I do not mean to understate the gravity of Sam’s death. I do not want to imply that his death was somehow a gift. His life was the gift. Life and death are intertwined, of course, but suicide is unbearably confusing. If Sam had perhaps suffered a fatal heart attack from an undiagnosed congenital heart defect while he was picking up trash at the park after the kid’s soccer game, or died in a fatal car accident en route downtown to volunteer to feed the homeless, we might have experienced less shame, but the loss would still have been unfathomably painful. Somehow he thought we could live without him, and I resented his confidence. Somehow, we did, and I drew strength from his faith in us. That he could leave us both infuriated and comforted was one of the conundrums we have learned to live with.

“Suicide survivor” does not begin to speak to the full range of my experience. Then again, neither does the more familiar word “widow.”

When Pandora came to earth as a mortal, she was given a jar, but she was not told its contents. When she opened the lid, as any self-respecting, curious, intelligent woman would do, a tumult of evils — death, pain, selfishness, neglect, illiteracy, menopause, exclusivity, narcissism, cancer, gossip, fear, poverty, pride — quickly flew out to afflict mankind, each wielding its own unique brand of ugly. But a single blessing remains in the jar: hope. Her name is Elpis.

Too bad “Princess Elpis” sounds like a total drip.

Hope seems so small a power against everything evil — her small, pale, yellow self sitting humbly at the bottom of the jar, too slow to fly off with all the nasties on their worldwide adventures, her gossamer wings still folded neatly at her sides. She speaks softly but confidently, I’m here. I’m with you. I will not leave your side.

She seems a singularly unremarkable force against so formidable a foe.

When Sam completed his death, he unleashed all manner of horribles. Doubt, shame, shock, blame, fear, abandonment, suffering, sorrow, listlessness, confusion, loss, guilt, rage, regret, isolation. They swirled around me and my sons and our extended family and friends with a fervor that left us breathless. Hope seemed fanciful and ineffectual in the face of so much pain, a total myth. And yet… she was relentless with her loving presence.

Despite the overwhelming darkness, light did shine.

Friends showed up on my doorstep with tears in their eyes and gallons of ice cream in their hands. Telephone calls, notes and emails all arrived with messages of love, love for me, love for my children, love for Sam. Even on my darkest days, I had something to be grateful for. I had two reasons to get up and going every morning. I survived. I was determined that my sons would go on to have lives filled with love and joy and faith, but this would require that I likewise continue to build a life with more love and more joy and more faith. I moved from breath to breath. Within the terrifying silence, I began to hear a soft heartbeat and a voice I recognized: I am here. I am strong. This is my life.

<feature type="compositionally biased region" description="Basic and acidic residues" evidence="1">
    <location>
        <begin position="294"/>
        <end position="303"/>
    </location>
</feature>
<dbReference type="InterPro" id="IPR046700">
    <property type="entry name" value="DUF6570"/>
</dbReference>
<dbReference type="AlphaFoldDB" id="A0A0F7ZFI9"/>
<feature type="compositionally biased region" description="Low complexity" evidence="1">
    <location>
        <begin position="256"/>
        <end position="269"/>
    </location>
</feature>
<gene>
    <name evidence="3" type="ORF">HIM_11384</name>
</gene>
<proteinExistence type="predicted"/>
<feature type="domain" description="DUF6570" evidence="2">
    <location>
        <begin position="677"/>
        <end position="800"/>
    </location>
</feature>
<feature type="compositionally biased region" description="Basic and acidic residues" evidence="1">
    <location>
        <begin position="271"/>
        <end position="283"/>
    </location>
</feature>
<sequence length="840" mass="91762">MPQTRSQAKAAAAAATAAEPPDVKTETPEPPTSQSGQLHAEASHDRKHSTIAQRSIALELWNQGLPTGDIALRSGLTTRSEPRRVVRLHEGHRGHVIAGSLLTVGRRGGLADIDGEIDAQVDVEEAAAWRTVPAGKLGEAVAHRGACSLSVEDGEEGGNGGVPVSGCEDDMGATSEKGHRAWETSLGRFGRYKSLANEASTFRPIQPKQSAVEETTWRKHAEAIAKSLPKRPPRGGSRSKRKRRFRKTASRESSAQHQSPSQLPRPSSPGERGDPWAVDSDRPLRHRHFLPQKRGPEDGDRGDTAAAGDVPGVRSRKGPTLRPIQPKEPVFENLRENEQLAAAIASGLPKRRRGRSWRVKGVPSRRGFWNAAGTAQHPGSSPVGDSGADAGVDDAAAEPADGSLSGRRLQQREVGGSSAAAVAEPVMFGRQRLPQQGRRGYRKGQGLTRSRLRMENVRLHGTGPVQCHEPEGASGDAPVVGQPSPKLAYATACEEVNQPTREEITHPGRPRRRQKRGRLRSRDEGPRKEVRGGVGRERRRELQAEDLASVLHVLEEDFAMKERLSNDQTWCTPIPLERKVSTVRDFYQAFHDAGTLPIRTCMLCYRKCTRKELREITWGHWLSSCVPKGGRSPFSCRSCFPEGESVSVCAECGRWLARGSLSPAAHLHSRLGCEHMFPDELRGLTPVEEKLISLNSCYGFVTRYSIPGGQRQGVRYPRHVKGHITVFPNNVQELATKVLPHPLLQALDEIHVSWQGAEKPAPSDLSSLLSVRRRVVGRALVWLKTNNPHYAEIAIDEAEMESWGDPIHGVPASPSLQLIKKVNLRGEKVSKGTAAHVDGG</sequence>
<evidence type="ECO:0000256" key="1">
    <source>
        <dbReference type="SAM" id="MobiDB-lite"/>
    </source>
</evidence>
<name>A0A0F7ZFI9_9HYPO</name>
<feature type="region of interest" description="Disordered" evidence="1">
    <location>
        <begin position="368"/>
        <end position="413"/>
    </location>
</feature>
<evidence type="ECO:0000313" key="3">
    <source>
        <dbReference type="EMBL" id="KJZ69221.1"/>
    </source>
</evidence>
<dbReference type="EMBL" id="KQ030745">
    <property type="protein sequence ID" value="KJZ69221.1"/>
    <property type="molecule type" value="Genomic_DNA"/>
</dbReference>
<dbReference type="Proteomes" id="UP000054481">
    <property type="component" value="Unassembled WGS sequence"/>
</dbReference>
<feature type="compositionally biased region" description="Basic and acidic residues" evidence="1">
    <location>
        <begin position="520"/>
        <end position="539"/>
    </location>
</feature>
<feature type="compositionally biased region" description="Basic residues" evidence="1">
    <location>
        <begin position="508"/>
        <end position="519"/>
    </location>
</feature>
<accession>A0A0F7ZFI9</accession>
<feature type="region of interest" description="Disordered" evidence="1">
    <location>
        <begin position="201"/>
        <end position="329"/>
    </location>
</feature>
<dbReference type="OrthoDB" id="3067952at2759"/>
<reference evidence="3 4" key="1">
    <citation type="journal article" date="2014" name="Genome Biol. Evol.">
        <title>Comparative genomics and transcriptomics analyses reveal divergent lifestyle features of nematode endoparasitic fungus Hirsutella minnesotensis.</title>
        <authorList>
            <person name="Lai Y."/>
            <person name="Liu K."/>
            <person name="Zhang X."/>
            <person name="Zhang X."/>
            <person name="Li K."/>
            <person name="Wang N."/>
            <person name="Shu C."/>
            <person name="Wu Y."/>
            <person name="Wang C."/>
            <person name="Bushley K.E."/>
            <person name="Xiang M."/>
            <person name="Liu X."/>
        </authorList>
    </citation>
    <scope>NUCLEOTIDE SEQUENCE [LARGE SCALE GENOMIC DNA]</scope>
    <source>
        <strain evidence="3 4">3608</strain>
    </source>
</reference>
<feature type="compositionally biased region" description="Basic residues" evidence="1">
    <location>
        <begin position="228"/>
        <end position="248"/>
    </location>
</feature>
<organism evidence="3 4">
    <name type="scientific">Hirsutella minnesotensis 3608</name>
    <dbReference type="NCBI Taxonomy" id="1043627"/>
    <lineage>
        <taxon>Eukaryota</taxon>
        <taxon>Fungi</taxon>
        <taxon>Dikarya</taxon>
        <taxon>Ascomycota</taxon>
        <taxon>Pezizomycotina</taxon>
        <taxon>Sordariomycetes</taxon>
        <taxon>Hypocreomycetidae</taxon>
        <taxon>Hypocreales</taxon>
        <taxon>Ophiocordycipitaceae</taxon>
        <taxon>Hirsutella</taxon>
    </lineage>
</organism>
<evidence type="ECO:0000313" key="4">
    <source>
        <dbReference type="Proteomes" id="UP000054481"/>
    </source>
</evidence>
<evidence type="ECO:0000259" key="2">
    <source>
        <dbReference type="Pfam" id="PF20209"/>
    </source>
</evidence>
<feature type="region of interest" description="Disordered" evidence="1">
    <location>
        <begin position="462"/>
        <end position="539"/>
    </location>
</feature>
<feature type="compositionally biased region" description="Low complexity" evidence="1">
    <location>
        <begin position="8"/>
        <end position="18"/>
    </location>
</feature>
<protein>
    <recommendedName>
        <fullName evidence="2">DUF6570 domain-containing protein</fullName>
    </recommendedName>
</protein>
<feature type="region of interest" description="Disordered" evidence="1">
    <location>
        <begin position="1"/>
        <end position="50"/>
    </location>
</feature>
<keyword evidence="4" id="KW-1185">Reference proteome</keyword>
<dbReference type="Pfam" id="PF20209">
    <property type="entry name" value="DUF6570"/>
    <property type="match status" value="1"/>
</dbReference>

If you had told me 10 years ago that Sam would end his life on a clear blue October afternoon, leaving me and our two young sons, I would have told you that you should really stop smoking whatever you were smoking. If you had continued predicting my future, insisting I would later fall in love with a handsome widower and open my heart to his two teenage sons, that we would get married, blend together a family with our four sons, two cats and a dog and add an “ours” puppy to the mix, I would have told you that you should really share whatever you were smoking.

That was never going to happen. But then it did.

Finding my way after Sam’s suicide was not something I ever anticipated having to do. It was harder than I could have imagined, but my life is also more blessed and meaningful than I could have dared to dream. I am not merely surviving; I am living a full and beautiful life.

There is, I should note, one aspect of the term “suicide survivor” that appeals to me. There is a whole community of beloved souls who call themselves suicide survivors: parents, children, spouses, siblings, friends and partners who have lost a loved one in this terrible way and who continue to find light in their lives. The loss might have introduced us to each other, but it is the love that unites us, a shared faith that death cannot extinguish the light of those we love, a mutual hope another’s suicide will not overshadow our own lives. This community embodies the untold possibilities for those who continue to live whole-heartedly.

I haven’t yet come up with a better term than “suicide survivor,” but when I do, you’ll be the first to know. In the meantime, I will say this: I am a suicide survivor.

sam

Follow this journey on Sushi Tuesdays.

If you or someone you know needs help, visit our suicide prevention resources page.

If you need support right now, call the National Suicide Prevention Lifeline at 1-800-273-8255 or text “START” to 741-741.

We want to hear your story. Become a Mighty contributor here.

Photos via contributor.